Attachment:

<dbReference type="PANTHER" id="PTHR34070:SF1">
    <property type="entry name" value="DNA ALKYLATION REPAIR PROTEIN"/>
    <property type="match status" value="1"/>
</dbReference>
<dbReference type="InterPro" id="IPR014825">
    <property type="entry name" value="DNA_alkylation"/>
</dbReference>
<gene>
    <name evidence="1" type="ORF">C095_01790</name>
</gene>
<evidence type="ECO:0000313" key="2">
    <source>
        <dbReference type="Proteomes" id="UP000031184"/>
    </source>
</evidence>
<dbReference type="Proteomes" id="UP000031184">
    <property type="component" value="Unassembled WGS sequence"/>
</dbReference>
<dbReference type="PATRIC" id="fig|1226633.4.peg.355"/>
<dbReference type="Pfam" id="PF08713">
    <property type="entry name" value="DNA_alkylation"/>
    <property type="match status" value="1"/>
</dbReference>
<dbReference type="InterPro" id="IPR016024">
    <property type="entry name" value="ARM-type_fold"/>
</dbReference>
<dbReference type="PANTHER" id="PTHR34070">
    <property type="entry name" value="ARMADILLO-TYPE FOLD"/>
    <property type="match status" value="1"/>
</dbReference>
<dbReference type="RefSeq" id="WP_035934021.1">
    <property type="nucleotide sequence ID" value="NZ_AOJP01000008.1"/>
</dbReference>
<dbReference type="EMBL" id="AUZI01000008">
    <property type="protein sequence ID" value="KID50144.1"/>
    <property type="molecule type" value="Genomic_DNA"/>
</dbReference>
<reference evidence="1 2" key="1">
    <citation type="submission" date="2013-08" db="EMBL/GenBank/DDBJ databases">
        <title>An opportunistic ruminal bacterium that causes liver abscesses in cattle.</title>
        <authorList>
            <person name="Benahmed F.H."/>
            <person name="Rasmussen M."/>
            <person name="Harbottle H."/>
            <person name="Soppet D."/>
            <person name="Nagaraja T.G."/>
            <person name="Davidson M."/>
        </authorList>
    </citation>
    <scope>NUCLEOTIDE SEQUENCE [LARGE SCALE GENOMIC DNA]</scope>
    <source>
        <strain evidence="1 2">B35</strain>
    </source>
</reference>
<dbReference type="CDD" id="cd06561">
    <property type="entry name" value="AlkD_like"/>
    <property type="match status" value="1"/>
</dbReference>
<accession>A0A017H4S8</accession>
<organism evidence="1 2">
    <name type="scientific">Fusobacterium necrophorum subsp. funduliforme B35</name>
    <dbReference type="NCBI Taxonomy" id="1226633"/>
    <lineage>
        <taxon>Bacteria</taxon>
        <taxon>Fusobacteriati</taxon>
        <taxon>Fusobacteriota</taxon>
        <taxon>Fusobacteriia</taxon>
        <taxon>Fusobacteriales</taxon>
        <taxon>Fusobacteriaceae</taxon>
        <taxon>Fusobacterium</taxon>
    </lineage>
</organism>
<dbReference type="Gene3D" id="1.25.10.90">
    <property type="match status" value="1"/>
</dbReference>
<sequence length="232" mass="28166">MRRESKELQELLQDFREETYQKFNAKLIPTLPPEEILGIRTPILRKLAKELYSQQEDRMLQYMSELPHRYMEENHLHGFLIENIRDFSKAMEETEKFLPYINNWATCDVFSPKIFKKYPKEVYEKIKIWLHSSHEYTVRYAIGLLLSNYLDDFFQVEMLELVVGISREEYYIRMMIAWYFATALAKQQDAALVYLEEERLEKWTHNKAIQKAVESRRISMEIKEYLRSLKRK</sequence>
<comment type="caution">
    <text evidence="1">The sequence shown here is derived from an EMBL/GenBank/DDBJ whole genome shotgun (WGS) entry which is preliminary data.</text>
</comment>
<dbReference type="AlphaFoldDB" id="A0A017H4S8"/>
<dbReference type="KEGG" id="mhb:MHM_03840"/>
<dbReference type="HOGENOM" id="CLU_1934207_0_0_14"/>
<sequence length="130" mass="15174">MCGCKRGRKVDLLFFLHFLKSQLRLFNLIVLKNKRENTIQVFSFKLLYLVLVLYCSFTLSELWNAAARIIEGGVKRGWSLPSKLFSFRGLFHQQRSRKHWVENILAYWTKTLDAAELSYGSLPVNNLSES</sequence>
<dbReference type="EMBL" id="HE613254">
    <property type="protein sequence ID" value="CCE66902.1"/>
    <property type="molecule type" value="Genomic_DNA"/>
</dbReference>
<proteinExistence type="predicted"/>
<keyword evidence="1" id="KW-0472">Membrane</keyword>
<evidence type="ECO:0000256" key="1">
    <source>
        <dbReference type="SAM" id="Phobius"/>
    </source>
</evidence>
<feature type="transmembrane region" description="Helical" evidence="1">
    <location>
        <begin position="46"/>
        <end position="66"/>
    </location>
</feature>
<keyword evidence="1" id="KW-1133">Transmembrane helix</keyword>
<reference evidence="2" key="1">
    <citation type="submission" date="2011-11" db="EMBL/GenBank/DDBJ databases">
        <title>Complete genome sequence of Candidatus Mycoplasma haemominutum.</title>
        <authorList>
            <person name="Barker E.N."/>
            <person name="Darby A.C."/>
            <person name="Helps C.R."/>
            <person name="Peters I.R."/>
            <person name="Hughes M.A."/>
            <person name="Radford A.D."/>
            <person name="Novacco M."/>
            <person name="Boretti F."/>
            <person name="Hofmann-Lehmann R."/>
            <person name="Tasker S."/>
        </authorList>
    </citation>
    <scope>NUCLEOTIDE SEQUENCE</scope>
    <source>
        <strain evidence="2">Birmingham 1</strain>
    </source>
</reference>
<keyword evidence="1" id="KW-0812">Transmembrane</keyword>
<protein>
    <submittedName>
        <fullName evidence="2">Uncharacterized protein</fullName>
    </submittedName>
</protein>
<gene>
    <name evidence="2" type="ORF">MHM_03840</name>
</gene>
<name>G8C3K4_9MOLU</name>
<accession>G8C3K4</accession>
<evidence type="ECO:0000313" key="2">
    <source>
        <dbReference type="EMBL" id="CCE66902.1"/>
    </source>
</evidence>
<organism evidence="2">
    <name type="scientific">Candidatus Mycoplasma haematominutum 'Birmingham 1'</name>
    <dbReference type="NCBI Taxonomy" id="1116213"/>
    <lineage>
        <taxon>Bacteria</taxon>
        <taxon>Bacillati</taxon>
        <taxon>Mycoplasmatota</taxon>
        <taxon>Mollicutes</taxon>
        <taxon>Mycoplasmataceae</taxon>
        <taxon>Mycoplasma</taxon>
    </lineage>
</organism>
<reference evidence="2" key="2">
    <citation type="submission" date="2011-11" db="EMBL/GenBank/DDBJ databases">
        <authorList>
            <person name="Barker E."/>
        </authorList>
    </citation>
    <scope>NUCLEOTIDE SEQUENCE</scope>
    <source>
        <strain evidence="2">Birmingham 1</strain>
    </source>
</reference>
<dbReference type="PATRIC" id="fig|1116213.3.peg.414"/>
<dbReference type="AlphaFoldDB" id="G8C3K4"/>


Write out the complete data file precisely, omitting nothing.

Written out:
<dbReference type="PANTHER" id="PTHR34070:SF1">
    <property type="entry name" value="DNA ALKYLATION REPAIR PROTEIN"/>
    <property type="match status" value="1"/>
</dbReference>
<dbReference type="InterPro" id="IPR014825">
    <property type="entry name" value="DNA_alkylation"/>
</dbReference>
<gene>
    <name evidence="1" type="ORF">C095_01790</name>
</gene>
<evidence type="ECO:0000313" key="2">
    <source>
        <dbReference type="Proteomes" id="UP000031184"/>
    </source>
</evidence>
<dbReference type="Proteomes" id="UP000031184">
    <property type="component" value="Unassembled WGS sequence"/>
</dbReference>
<dbReference type="PATRIC" id="fig|1226633.4.peg.355"/>
<dbReference type="Pfam" id="PF08713">
    <property type="entry name" value="DNA_alkylation"/>
    <property type="match status" value="1"/>
</dbReference>
<dbReference type="InterPro" id="IPR016024">
    <property type="entry name" value="ARM-type_fold"/>
</dbReference>
<dbReference type="PANTHER" id="PTHR34070">
    <property type="entry name" value="ARMADILLO-TYPE FOLD"/>
    <property type="match status" value="1"/>
</dbReference>
<dbReference type="RefSeq" id="WP_035934021.1">
    <property type="nucleotide sequence ID" value="NZ_AOJP01000008.1"/>
</dbReference>
<dbReference type="EMBL" id="AUZI01000008">
    <property type="protein sequence ID" value="KID50144.1"/>
    <property type="molecule type" value="Genomic_DNA"/>
</dbReference>
<reference evidence="1 2" key="1">
    <citation type="submission" date="2013-08" db="EMBL/GenBank/DDBJ databases">
        <title>An opportunistic ruminal bacterium that causes liver abscesses in cattle.</title>
        <authorList>
            <person name="Benahmed F.H."/>
            <person name="Rasmussen M."/>
            <person name="Harbottle H."/>
            <person name="Soppet D."/>
            <person name="Nagaraja T.G."/>
            <person name="Davidson M."/>
        </authorList>
    </citation>
    <scope>NUCLEOTIDE SEQUENCE [LARGE SCALE GENOMIC DNA]</scope>
    <source>
        <strain evidence="1 2">B35</strain>
    </source>
</reference>
<dbReference type="CDD" id="cd06561">
    <property type="entry name" value="AlkD_like"/>
    <property type="match status" value="1"/>
</dbReference>
<accession>A0A017H4S8</accession>
<organism evidence="1 2">
    <name type="scientific">Fusobacterium necrophorum subsp. funduliforme B35</name>
    <dbReference type="NCBI Taxonomy" id="1226633"/>
    <lineage>
        <taxon>Bacteria</taxon>
        <taxon>Fusobacteriati</taxon>
        <taxon>Fusobacteriota</taxon>
        <taxon>Fusobacteriia</taxon>
        <taxon>Fusobacteriales</taxon>
        <taxon>Fusobacteriaceae</taxon>
        <taxon>Fusobacterium</taxon>
    </lineage>
</organism>
<dbReference type="Gene3D" id="1.25.10.90">
    <property type="match status" value="1"/>
</dbReference>
<sequence length="232" mass="28166">MRRESKELQELLQDFREETYQKFNAKLIPTLPPEEILGIRTPILRKLAKELYSQQEDRMLQYMSELPHRYMEENHLHGFLIENIRDFSKAMEETEKFLPYINNWATCDVFSPKIFKKYPKEVYEKIKIWLHSSHEYTVRYAIGLLLSNYLDDFFQVEMLELVVGISREEYYIRMMIAWYFATALAKQQDAALVYLEEERLEKWTHNKAIQKAVESRRISMEIKEYLRSLKRK</sequence>
<comment type="caution">
    <text evidence="1">The sequence shown here is derived from an EMBL/GenBank/DDBJ whole genome shotgun (WGS) entry which is preliminary data.</text>
</comment>
<dbReference type="AlphaFoldDB" id="A0A017H4S8"/>
<dbReference type="KEGG" id="mhb:MHM_03840"/>
<dbReference type="HOGENOM" id="CLU_1934207_0_0_14"/>
<sequence length="130" mass="15174">MCGCKRGRKVDLLFFLHFLKSQLRLFNLIVLKNKRENTIQVFSFKLLYLVLVLYCSFTLSELWNAAARIIEGGVKRGWSLPSKLFSFRGLFHQQRSRKHWVENILAYWTKTLDAAELSYGSLPVNNLSES</sequence>
<dbReference type="EMBL" id="HE613254">
    <property type="protein sequence ID" value="CCE66902.1"/>
    <property type="molecule type" value="Genomic_DNA"/>
</dbReference>
<proteinExistence type="predicted"/>
<keyword evidence="1" id="KW-0472">Membrane</keyword>
<evidence type="ECO:0000256" key="1">
    <source>
        <dbReference type="SAM" id="Phobius"/>
    </source>
</evidence>
<feature type="transmembrane region" description="Helical" evidence="1">
    <location>
        <begin position="46"/>
        <end position="66"/>
    </location>
</feature>
<keyword evidence="1" id="KW-1133">Transmembrane helix</keyword>
<reference evidence="2" key="1">
    <citation type="submission" date="2011-11" db="EMBL/GenBank/DDBJ databases">
        <title>Complete genome sequence of Candidatus Mycoplasma haemominutum.</title>
        <authorList>
            <person name="Barker E.N."/>
            <person name="Darby A.C."/>
            <person name="Helps C.R."/>
            <person name="Peters I.R."/>
            <person name="Hughes M.A."/>
            <person name="Radford A.D."/>
            <person name="Novacco M."/>
            <person name="Boretti F."/>
            <person name="Hofmann-Lehmann R."/>
            <person name="Tasker S."/>
        </authorList>
    </citation>
    <scope>NUCLEOTIDE SEQUENCE</scope>
    <source>
        <strain evidence="2">Birmingham 1</strain>
    </source>
</reference>
<keyword evidence="1" id="KW-0812">Transmembrane</keyword>
<protein>
    <submittedName>
        <fullName evidence="2">Uncharacterized protein</fullName>
    </submittedName>
</protein>
<gene>
    <name evidence="2" type="ORF">MHM_03840</name>
</gene>
<name>G8C3K4_9MOLU</name>
<accession>G8C3K4</accession>
<evidence type="ECO:0000313" key="2">
    <source>
        <dbReference type="EMBL" id="CCE66902.1"/>
    </source>
</evidence>
<organism evidence="2">
    <name type="scientific">Candidatus Mycoplasma haematominutum 'Birmingham 1'</name>
    <dbReference type="NCBI Taxonomy" id="1116213"/>
    <lineage>
        <taxon>Bacteria</taxon>
        <taxon>Bacillati</taxon>
        <taxon>Mycoplasmatota</taxon>
        <taxon>Mollicutes</taxon>
        <taxon>Mycoplasmataceae</taxon>
        <taxon>Mycoplasma</taxon>
    </lineage>
</organism>
<reference evidence="2" key="2">
    <citation type="submission" date="2011-11" db="EMBL/GenBank/DDBJ databases">
        <authorList>
            <person name="Barker E."/>
        </authorList>
    </citation>
    <scope>NUCLEOTIDE SEQUENCE</scope>
    <source>
        <strain evidence="2">Birmingham 1</strain>
    </source>
</reference>
<dbReference type="PATRIC" id="fig|1116213.3.peg.414"/>
<dbReference type="AlphaFoldDB" id="G8C3K4"/>